To celebrate the opening of “American Impressionism: Treasures from the Daywood Collection” (Nov. 18, 2021–Feb. 13, 2022) at the Lowe Art Museum, scholars Keri Watson and Keidra Daniels Navaroli will discuss paintings from the exhibition in relation to their forthcoming book “This is America: Re-viewing the Art of the United States.” Their book prioritizes underrepresented stories through the inclusion of marginalized makers (African American, Native American, LatinX, Asian American, LGBTQIA+, and People with Disabilities, etc.), diverse media (textiles, fashion, ceramics, etc.), and vast geographic regions (Alaska, the Caribbean, and Pacific territories). Breakout sections called “Contemporary Connections” feature work made by contemporary artists that illustrates the dynamic visual dialogue contemporary artists have with the past. Their presentation, “Re-viewing American Impressionism: Images of the Changing Landscape,” focuses on select works from the exhibition and pairs them with contemporary artworks to reveal the complexities of the later nineteenth century.

Register here.


Tuesday, Nov. 2, 1:30 p.m.

In/Tangible Pedagogies: Building an Interdisciplinary and Holistic Curriculum on Archival Studies

Join us for a series of presentations that has been specifically created to provide firsthand accounts to students exploring the field of archives and information science. The series will serve as part of a new and innovative course designed to give students hands-on interdisciplinary experience in critical archival studies using materials and resources from the University of Miami Libraries' distinctive collections—introducing them to the fundamentals of archival theory and practice used in libraries, archives, and museums.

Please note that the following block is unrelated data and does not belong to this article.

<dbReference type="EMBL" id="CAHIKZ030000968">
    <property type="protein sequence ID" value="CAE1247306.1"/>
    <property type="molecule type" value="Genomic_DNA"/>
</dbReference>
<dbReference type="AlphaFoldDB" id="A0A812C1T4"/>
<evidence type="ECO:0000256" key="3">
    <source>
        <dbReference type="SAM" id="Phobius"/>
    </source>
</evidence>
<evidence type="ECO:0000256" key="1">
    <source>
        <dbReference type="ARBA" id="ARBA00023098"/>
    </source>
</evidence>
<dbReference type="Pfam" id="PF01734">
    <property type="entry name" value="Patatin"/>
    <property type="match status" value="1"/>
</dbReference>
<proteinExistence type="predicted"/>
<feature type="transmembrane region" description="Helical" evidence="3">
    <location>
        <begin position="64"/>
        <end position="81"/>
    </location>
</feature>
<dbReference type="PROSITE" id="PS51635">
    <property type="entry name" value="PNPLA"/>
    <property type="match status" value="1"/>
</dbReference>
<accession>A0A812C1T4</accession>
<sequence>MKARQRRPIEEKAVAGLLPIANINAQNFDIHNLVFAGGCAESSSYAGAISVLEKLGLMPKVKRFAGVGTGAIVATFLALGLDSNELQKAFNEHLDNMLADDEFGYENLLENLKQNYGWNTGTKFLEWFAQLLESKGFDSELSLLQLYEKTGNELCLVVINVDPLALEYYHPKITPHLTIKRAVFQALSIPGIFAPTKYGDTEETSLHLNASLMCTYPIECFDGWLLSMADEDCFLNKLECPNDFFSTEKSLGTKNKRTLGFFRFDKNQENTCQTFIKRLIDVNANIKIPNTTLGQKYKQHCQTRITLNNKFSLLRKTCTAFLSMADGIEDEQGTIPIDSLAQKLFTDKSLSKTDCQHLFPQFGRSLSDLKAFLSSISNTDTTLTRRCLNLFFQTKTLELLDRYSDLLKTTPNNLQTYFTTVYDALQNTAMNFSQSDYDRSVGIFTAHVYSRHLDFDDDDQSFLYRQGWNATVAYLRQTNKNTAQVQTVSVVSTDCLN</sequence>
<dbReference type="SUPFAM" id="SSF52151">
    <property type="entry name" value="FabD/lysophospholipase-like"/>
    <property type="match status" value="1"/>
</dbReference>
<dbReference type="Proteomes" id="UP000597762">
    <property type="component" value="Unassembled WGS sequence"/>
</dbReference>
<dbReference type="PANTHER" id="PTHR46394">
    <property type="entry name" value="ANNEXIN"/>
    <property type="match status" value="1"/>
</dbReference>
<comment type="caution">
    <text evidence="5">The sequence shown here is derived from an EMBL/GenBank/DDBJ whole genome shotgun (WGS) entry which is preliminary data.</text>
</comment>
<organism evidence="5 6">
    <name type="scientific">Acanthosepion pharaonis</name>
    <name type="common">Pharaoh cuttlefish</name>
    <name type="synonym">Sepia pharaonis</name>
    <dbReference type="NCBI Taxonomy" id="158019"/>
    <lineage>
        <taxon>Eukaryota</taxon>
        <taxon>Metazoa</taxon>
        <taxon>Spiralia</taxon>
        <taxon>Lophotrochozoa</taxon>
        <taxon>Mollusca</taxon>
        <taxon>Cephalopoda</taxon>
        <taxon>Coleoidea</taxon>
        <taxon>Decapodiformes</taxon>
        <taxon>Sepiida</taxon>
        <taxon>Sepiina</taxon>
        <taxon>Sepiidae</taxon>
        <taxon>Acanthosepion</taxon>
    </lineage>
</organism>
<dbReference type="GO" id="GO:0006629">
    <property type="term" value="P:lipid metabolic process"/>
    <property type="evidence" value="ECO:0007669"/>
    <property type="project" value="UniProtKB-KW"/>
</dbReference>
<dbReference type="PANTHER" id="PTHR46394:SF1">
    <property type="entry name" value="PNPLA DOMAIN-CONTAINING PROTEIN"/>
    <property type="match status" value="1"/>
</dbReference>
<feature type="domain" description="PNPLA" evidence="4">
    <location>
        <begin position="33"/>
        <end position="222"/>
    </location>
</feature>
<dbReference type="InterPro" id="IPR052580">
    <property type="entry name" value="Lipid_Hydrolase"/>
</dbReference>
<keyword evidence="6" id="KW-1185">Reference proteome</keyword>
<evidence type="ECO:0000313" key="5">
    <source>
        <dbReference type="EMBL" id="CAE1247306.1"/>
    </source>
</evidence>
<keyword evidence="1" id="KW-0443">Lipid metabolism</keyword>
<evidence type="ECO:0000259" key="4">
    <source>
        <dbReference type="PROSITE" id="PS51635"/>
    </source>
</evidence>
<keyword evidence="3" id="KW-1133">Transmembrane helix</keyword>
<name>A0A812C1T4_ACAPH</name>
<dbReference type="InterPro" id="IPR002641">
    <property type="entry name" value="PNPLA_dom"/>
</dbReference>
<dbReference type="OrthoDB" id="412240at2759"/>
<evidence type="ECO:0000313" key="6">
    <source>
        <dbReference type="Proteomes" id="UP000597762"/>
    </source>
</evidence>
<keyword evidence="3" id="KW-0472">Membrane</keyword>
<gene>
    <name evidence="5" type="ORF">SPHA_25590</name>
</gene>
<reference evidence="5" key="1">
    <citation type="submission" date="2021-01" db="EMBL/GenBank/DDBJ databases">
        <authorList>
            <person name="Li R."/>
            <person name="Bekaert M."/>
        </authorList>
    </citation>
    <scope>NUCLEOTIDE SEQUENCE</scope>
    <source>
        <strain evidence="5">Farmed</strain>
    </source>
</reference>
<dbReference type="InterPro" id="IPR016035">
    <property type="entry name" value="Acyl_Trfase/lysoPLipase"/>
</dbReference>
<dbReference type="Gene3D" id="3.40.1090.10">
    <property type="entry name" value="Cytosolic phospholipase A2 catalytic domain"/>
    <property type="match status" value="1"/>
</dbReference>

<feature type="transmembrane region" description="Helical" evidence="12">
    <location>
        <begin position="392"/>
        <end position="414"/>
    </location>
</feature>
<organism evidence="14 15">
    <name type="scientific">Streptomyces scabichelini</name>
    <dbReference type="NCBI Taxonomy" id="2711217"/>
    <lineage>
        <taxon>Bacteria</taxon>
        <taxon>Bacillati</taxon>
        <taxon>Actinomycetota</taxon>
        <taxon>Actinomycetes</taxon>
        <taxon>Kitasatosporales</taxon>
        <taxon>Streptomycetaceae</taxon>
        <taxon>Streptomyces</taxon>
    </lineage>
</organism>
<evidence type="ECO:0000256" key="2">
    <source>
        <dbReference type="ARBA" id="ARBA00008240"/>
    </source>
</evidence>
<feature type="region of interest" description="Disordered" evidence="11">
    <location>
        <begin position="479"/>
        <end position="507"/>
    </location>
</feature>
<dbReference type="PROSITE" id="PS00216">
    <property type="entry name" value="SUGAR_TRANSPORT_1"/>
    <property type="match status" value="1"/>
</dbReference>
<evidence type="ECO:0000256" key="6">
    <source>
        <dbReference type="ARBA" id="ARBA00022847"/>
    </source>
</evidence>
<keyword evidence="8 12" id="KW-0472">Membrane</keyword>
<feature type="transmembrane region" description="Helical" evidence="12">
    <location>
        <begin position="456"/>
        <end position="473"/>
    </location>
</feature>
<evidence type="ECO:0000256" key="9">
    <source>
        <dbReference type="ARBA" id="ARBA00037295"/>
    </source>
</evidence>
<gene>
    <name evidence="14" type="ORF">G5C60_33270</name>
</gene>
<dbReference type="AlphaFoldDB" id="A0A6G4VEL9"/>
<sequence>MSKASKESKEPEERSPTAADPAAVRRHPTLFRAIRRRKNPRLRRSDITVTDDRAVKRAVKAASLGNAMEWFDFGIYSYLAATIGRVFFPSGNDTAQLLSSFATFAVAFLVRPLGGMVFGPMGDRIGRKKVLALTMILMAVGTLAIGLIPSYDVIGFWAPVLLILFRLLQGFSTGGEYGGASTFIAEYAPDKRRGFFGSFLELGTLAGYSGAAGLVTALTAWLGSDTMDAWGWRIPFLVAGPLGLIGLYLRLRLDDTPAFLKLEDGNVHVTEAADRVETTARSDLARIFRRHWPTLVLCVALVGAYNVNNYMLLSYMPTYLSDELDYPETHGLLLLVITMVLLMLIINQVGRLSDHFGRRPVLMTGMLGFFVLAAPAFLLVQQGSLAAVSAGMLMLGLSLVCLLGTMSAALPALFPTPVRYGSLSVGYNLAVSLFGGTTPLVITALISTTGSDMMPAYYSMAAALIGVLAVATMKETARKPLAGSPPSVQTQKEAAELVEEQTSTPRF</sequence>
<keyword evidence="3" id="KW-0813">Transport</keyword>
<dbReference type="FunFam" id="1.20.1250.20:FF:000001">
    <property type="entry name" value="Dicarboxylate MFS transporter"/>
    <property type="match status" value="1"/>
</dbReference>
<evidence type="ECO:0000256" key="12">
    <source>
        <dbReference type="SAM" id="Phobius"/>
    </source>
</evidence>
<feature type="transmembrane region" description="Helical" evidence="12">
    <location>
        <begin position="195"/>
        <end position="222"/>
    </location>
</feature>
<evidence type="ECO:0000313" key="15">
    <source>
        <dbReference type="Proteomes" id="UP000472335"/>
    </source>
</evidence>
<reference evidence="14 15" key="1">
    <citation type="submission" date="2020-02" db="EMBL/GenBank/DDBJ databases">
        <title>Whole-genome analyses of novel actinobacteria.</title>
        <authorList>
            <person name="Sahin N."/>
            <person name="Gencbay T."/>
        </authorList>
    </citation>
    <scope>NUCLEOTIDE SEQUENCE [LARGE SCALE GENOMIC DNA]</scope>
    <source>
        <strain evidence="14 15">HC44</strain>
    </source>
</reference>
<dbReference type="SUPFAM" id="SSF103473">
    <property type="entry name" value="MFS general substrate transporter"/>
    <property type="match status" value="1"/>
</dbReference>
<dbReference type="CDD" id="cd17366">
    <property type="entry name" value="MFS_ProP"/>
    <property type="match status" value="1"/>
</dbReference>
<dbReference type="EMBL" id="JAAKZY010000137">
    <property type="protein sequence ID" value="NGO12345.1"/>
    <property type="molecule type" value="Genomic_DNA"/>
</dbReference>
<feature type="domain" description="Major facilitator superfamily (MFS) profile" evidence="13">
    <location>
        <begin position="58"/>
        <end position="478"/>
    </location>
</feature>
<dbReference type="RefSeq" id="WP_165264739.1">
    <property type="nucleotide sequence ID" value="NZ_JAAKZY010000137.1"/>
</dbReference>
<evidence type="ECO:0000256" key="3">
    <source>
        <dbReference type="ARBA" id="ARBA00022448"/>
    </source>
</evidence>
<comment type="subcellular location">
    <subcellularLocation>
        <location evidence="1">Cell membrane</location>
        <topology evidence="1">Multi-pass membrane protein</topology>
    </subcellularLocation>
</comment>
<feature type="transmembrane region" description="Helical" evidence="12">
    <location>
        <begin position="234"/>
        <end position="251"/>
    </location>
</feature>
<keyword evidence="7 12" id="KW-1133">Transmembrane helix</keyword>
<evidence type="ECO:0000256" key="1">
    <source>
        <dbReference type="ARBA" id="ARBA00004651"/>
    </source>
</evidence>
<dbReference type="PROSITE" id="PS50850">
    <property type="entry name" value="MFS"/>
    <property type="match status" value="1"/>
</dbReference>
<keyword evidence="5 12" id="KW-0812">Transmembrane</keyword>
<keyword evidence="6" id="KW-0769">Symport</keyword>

Register here.

Wednesdays, 4–5 p.m.—Nov. 3, 10, 17, 24

Mindfulness at Richter

The University of Miami Libraries offers introductory mindfulness sessions for cultivating calm and focus. These 45-minute sessions introduce the fundamentals of mindfulness with periods of guided practice and opportunities for reflection and questions.

Register here.

Monday, Nov. 8, 4 p.m.